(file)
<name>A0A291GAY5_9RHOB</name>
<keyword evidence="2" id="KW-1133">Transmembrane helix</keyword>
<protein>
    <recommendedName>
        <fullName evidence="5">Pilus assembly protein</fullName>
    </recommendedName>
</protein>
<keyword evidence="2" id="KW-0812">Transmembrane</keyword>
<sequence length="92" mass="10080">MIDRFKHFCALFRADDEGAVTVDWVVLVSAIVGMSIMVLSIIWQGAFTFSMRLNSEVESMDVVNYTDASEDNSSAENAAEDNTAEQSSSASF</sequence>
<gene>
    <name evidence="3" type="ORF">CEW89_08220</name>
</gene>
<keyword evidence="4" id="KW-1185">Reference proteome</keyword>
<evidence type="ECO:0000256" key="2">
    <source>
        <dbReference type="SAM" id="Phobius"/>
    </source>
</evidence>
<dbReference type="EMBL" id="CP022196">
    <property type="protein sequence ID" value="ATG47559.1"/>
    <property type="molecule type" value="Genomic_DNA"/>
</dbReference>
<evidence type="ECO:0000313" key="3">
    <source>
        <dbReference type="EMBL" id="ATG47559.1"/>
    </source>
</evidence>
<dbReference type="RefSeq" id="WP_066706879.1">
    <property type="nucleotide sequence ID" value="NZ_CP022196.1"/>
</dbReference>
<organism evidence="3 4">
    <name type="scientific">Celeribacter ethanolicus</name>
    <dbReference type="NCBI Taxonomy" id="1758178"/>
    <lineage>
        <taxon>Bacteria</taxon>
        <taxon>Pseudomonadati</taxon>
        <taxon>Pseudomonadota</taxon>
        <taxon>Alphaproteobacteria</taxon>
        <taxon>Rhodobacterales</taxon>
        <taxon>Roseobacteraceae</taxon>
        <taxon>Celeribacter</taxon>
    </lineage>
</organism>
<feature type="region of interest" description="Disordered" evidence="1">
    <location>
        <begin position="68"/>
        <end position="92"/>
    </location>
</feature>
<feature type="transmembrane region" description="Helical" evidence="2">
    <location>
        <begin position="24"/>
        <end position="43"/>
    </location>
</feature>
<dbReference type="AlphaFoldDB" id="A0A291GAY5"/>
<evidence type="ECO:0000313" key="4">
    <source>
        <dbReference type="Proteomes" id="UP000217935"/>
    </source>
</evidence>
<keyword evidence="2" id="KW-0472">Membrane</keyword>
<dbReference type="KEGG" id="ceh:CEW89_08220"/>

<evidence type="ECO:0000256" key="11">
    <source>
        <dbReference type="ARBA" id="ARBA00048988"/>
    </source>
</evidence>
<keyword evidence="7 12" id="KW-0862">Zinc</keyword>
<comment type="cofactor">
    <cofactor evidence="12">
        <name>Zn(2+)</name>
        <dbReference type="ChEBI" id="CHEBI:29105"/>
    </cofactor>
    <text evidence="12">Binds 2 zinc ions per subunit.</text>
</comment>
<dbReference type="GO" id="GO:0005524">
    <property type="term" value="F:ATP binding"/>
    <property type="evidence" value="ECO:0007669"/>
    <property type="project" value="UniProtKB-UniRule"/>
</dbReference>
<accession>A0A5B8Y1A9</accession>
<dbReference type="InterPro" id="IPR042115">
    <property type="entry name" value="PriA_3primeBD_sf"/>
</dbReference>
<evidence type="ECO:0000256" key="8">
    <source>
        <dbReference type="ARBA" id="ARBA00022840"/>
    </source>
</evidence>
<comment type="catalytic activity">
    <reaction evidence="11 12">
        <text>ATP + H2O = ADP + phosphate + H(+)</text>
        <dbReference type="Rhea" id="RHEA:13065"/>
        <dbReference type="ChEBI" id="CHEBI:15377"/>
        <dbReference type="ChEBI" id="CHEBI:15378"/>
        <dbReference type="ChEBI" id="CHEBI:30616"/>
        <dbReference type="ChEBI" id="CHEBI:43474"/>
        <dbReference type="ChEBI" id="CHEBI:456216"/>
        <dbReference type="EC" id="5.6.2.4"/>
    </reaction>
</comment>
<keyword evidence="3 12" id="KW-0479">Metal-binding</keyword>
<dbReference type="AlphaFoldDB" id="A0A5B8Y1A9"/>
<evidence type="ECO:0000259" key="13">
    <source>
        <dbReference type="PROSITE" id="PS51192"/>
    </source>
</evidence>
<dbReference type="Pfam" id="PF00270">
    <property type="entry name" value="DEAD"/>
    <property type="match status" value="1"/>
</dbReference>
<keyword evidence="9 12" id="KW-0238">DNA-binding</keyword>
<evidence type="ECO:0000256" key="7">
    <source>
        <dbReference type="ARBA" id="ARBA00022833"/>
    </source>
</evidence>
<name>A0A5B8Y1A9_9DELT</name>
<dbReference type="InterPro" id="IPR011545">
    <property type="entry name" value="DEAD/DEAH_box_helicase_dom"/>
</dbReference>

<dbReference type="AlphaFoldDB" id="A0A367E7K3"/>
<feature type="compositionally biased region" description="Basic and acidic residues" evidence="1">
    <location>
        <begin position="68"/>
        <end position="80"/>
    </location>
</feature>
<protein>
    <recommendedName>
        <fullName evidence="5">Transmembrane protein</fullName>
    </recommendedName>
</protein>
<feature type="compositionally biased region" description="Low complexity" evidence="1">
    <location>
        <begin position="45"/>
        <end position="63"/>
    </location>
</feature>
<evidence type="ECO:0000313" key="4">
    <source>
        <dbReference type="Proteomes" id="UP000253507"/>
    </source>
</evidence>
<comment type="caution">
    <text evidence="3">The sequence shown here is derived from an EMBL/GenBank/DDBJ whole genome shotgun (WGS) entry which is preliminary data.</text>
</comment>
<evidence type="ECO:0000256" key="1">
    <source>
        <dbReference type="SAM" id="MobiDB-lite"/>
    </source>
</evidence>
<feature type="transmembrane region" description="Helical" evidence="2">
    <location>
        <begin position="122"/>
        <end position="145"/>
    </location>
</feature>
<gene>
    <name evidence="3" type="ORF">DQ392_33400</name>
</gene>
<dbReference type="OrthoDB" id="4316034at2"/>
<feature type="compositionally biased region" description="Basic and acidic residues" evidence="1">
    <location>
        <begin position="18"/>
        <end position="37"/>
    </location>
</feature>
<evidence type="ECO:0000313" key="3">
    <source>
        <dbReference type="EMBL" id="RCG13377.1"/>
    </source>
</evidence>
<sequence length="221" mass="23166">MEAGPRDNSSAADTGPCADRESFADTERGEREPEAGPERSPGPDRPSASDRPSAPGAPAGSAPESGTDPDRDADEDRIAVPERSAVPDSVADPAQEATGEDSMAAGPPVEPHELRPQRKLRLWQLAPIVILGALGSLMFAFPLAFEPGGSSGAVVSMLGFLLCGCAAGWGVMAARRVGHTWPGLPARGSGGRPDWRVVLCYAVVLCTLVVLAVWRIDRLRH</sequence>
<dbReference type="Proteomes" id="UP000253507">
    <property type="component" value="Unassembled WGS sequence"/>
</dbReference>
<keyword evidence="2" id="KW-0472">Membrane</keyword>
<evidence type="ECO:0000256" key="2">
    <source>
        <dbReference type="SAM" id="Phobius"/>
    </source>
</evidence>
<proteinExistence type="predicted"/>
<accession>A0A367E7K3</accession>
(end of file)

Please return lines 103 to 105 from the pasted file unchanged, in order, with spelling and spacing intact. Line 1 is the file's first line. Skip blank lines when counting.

<keyword evidence="3 12" id="KW-0479">Metal-binding</keyword>
<dbReference type="AlphaFoldDB" id="A0A5B8Y1A9"/>
<evidence type="ECO:0000259" key="13">